McALLEN, Texas (Border Report) — U.S. Customs and Border Protection are warning migrants not to try to cross the South Texas border from Mexico because they could be robbed or assaulted by “bandits.”

CBP officials on Tuesday reported that in September, there were at least five robberies of migrants reported near the river in the Rio Grande Valley Sector. Money and personal belongings were taken “after they made an illegal entry,” according to a news release.

Two men are trapped by high water as they tried to cross the Rio Grande on Sept. 4 from Piedras Negras, Mexico, into Eagle Pass, Texas. (Sandra Sanchez/Border Report File Photo)

At least 30 asylum seekers told law enforcement agents that they were threatened with a knife or bat, including what they are calling a “bandit duo” that is preying upon migrants on the border.

Officials also said sexual assaults of migrants in stash houses, and in the brush on both sides of the border, as well as in areas migrants walk to avoid Border Patrol checkpoints, such as in Falfurrias, Texas, remain high.

Additional law enforcement has been deployed to the region, CBP officials said.

Police and other first responders work the scene where dozens of people were found dead and multiple others were taken to hospitals with heat-related illnesses after being found in a semitrailer on June 27, in San Antonio. (AP Photo/Eric Gay, File)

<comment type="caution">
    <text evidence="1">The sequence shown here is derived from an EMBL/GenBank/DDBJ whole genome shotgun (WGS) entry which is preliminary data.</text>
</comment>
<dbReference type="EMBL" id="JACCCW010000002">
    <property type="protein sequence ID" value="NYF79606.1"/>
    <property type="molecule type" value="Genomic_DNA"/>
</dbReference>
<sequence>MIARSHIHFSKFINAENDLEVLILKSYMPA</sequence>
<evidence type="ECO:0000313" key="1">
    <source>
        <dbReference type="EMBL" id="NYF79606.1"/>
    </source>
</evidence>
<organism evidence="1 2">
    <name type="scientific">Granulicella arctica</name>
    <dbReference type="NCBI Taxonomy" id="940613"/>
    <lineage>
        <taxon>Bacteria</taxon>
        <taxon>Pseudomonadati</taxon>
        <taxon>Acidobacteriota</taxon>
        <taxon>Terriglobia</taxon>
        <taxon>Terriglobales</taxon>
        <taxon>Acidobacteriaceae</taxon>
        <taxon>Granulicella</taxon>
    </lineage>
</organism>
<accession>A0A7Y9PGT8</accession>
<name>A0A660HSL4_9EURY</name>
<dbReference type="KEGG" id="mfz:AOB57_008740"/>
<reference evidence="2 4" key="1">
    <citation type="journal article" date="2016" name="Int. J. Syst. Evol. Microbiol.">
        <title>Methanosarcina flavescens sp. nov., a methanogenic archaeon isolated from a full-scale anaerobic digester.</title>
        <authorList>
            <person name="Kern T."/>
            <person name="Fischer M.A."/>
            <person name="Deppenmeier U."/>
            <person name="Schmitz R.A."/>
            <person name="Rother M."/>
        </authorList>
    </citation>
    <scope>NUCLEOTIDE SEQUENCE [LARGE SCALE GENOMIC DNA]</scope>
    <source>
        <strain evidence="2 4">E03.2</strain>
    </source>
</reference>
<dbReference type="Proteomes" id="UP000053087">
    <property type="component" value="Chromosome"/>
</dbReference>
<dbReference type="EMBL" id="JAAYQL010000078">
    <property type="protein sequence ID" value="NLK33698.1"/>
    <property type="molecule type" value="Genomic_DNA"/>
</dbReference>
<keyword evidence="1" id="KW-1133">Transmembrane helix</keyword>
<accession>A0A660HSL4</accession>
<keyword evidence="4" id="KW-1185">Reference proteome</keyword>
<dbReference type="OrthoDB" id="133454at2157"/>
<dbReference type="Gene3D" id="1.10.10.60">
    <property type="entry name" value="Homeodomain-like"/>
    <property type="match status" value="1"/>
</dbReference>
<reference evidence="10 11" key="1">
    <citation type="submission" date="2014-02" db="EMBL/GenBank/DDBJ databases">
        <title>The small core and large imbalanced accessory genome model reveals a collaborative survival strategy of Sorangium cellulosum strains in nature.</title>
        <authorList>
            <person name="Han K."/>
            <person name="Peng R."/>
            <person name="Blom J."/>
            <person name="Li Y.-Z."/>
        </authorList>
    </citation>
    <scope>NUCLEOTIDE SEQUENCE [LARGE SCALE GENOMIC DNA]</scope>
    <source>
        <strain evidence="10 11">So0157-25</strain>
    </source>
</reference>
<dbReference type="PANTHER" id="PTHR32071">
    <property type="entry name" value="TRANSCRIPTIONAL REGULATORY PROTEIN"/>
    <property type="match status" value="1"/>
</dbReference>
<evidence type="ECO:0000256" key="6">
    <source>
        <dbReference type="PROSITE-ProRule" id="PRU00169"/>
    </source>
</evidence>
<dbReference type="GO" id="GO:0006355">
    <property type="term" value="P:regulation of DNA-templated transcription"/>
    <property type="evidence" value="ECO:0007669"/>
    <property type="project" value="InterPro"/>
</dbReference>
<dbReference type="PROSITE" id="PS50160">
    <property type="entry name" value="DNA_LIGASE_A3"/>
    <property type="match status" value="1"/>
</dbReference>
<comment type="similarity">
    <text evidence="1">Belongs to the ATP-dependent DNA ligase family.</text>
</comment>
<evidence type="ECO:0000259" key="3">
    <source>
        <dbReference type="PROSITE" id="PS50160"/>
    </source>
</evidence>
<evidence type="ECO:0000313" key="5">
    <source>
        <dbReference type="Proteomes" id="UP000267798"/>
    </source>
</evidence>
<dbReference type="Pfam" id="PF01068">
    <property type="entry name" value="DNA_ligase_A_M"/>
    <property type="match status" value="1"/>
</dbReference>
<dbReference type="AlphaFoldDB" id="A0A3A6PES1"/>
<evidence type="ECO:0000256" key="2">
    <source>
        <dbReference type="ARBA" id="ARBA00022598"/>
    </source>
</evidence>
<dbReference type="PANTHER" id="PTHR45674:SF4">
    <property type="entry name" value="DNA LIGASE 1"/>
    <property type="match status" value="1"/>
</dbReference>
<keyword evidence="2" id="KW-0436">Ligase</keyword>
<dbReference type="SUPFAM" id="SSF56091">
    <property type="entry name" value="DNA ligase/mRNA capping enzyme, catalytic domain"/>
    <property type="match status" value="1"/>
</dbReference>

Agents have encountered more than 215 migrants smuggled in seven tractor-trailers, so far this month. In four of the tractor-trailer events, migrants were found in refrigerated trailers that ranged from 45 to 59 degrees Fahrenheit. This included a 6-year-old girl and her mother, from the Dominican Republic, found in a trailer’s air dam.

“The inability to free themselves has proven detrimental to people’s safety as we have seen in the past where smugglers abandon the load vehicle and migrants lose their lives,” a media release said.

In June, 53 migrants died after they were found in a sweltering tractor-trailer outside San Antonio. They had crossed the border from Nuevo Laredo, Mexico, into Laredo, Texas, in what is the deadliest human smuggling incident ever in the United States.

Sandra Sanchez can be reached at Ssanchez@borderreport.com